• Student-centred model: individual students produce and syndicate content from other sites (their peers’, the instructor’s etc.).

Fun fact: The main releases of WordPress are named after well-known jazz musicians (the current one, 4.3, is Billie).

A learning experience centred around a WordPress site should be stimulating, challenging, relevant, purposeful and closely aligned with the module aims and learning outcomes. Well-designed WordPress activities offer huge potential to improve student motivation and engagement. Reportedly, thanks to its openness and flexibility, WordPress can overcome at least some of the limitations of more traditional institutional VLEs.

Activity

available on the app store resized get it on google play resized

WordPress is also available for your computer on the WordPress website

In this activity you’ll start to create your own WordPress blog or website.  Before you get started, decide on a topic for your blog or website.

  1. Download the app (or open WordPress.com in your browser and set up your site directly there).
  2. Tap “Create account”. This will create an account on WordPress.com (on the differences between WordPress.com and WordPress.org read here).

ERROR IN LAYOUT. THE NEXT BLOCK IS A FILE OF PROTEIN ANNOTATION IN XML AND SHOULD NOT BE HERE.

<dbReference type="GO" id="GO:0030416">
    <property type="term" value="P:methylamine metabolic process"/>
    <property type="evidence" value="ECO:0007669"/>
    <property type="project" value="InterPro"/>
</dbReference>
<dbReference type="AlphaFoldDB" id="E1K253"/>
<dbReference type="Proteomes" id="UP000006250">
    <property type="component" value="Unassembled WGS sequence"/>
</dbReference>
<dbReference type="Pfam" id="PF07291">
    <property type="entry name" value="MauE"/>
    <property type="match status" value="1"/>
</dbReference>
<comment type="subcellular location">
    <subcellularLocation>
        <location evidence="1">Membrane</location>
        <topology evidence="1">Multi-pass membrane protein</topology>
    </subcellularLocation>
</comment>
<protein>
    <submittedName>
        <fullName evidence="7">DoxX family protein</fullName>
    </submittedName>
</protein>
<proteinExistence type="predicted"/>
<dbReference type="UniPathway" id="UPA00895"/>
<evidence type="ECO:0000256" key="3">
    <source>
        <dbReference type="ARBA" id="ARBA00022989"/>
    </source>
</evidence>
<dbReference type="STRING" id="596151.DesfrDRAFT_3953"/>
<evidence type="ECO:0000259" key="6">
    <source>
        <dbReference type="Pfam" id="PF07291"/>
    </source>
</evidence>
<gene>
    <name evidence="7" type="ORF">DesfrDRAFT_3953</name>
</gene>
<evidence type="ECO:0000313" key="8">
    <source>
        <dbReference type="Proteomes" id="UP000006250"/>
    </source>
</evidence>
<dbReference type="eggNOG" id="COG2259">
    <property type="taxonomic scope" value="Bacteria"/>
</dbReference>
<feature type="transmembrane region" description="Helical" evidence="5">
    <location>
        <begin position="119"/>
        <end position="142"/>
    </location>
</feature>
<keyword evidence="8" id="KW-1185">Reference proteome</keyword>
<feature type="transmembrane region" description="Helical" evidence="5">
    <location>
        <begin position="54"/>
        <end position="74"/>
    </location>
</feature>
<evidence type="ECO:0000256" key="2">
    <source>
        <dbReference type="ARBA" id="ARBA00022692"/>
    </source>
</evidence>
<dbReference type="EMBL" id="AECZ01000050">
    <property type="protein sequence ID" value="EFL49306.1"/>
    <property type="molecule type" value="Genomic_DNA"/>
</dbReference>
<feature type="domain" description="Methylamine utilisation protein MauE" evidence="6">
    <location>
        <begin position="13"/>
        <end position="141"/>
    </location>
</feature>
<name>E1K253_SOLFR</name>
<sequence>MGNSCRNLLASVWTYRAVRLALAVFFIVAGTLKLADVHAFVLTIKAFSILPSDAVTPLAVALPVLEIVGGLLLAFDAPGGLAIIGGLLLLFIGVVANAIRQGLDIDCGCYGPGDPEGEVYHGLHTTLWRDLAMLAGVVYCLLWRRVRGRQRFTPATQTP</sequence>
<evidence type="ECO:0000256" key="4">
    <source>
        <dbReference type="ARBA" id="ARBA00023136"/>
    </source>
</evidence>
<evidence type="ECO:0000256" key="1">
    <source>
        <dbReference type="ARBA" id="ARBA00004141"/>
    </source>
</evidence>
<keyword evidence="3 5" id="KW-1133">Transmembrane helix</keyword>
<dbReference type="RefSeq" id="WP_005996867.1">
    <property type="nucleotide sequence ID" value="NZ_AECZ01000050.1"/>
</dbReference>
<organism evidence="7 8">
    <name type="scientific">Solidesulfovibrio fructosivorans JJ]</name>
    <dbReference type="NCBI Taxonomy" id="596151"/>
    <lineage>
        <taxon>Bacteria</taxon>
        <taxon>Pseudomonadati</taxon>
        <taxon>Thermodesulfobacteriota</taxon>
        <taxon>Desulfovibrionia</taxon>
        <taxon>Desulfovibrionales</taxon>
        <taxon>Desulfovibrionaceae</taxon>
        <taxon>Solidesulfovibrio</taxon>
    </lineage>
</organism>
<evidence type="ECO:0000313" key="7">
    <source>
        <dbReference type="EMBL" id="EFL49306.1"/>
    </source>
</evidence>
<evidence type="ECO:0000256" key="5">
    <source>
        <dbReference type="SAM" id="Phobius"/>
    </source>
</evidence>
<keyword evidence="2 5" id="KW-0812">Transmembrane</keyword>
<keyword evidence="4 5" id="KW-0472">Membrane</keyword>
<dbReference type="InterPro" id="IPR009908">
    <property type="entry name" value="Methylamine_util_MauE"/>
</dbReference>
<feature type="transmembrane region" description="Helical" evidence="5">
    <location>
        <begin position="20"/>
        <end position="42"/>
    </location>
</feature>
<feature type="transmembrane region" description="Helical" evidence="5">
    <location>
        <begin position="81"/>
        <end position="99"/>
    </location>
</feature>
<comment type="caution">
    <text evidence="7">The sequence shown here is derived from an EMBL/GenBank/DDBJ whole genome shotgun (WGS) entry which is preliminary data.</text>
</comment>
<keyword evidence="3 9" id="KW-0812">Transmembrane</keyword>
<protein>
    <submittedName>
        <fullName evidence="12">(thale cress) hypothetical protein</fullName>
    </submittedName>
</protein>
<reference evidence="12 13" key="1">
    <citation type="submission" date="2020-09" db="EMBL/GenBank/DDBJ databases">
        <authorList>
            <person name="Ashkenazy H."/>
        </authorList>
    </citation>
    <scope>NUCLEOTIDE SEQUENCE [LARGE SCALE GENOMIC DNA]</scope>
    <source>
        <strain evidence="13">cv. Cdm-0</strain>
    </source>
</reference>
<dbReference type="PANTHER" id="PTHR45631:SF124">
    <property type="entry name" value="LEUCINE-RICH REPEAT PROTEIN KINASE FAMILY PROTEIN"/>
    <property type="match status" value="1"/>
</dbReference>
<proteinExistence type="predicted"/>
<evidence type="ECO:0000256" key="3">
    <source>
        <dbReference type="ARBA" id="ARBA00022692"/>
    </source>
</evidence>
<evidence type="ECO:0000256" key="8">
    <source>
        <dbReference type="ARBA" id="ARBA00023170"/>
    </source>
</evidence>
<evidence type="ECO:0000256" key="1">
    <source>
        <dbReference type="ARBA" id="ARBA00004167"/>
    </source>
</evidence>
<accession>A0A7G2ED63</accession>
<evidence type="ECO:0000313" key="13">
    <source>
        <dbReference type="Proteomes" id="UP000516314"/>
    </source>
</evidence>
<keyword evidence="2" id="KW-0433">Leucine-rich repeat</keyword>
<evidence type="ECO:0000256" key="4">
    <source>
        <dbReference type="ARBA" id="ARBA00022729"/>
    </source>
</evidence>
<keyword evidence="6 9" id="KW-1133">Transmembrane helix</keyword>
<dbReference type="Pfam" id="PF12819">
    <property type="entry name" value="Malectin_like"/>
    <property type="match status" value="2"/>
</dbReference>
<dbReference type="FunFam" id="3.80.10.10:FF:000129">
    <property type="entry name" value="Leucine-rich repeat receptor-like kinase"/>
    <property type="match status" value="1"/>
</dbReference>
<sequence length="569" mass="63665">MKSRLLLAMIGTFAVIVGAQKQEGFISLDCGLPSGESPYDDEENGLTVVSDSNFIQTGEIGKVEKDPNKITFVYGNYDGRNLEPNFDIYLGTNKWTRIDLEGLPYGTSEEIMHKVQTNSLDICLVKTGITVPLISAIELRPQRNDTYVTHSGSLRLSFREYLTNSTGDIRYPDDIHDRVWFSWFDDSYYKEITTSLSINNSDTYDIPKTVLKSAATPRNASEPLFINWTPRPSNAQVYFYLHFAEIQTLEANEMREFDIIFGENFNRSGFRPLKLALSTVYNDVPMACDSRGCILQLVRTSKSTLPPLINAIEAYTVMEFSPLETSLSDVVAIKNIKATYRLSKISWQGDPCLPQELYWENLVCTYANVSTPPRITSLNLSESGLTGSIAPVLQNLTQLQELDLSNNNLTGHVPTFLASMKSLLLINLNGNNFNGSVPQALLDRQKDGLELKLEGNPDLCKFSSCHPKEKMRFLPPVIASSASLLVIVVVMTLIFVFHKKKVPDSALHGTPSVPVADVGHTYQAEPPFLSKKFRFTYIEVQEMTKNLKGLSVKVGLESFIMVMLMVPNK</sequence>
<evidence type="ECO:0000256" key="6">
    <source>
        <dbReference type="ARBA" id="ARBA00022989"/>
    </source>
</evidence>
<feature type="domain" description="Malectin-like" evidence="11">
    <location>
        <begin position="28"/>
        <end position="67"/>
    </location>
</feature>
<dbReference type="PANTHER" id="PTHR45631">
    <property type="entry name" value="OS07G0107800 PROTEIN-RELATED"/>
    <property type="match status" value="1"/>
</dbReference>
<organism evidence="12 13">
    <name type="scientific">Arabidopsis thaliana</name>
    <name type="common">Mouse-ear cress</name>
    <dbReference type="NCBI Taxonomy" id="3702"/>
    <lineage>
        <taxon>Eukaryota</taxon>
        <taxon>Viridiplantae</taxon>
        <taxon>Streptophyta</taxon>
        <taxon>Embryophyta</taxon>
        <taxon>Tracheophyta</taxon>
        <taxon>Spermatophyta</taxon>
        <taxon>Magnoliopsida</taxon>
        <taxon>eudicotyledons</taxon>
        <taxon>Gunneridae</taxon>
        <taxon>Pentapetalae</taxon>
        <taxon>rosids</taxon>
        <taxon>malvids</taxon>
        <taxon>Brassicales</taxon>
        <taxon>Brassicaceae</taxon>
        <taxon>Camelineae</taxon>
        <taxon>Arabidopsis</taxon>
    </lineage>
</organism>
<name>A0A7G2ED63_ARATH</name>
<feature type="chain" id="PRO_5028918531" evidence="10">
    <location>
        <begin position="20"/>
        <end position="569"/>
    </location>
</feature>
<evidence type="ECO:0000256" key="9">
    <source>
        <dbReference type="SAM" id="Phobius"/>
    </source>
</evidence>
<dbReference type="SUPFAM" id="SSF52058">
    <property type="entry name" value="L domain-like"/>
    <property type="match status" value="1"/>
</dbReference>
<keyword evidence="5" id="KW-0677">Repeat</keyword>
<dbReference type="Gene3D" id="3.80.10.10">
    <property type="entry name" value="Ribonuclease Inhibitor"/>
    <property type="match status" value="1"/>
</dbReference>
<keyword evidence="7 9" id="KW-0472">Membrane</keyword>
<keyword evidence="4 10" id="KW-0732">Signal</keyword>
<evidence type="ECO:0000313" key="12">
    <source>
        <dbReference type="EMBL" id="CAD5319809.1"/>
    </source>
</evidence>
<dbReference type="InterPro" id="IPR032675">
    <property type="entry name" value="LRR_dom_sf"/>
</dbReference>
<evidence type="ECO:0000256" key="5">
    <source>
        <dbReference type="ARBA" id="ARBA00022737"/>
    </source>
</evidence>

3. Enter your email address, choose a username, password and URL and tap “Create account”. Your account and site are set up for you.
  4. Tap the different icons and see what they are for.
  5. Write and publish your first post / page.
  6. To view your site, tap “View site”. You should be able to see your post, but you may want to change the default theme, i.e. the appearance of your site. To do so, tap “Customize” and then “Change” next to “Active theme” (see Fig. 3 above). Make sure you are choosing a free theme as many of them are paid ones. Experiment with the other settings too!
  7. See this simple website we have created following the above steps.
  8. As a more advanced activity you may want to find out how to add an RSS feed to your page – you will see one on our simple website on the right-hand side. Find a blog on a topic that is of interest to you and add it to your page as an RSS feed widget.
  9. At some point you may want to log in to your website on WordPress.com on your computer rather than a smartphone. This will give you access to the full WP Admin dashboard of your site (see Fig. 4). There are numerous tutorials and materials online which can help you with more advanced settings.

Further Resources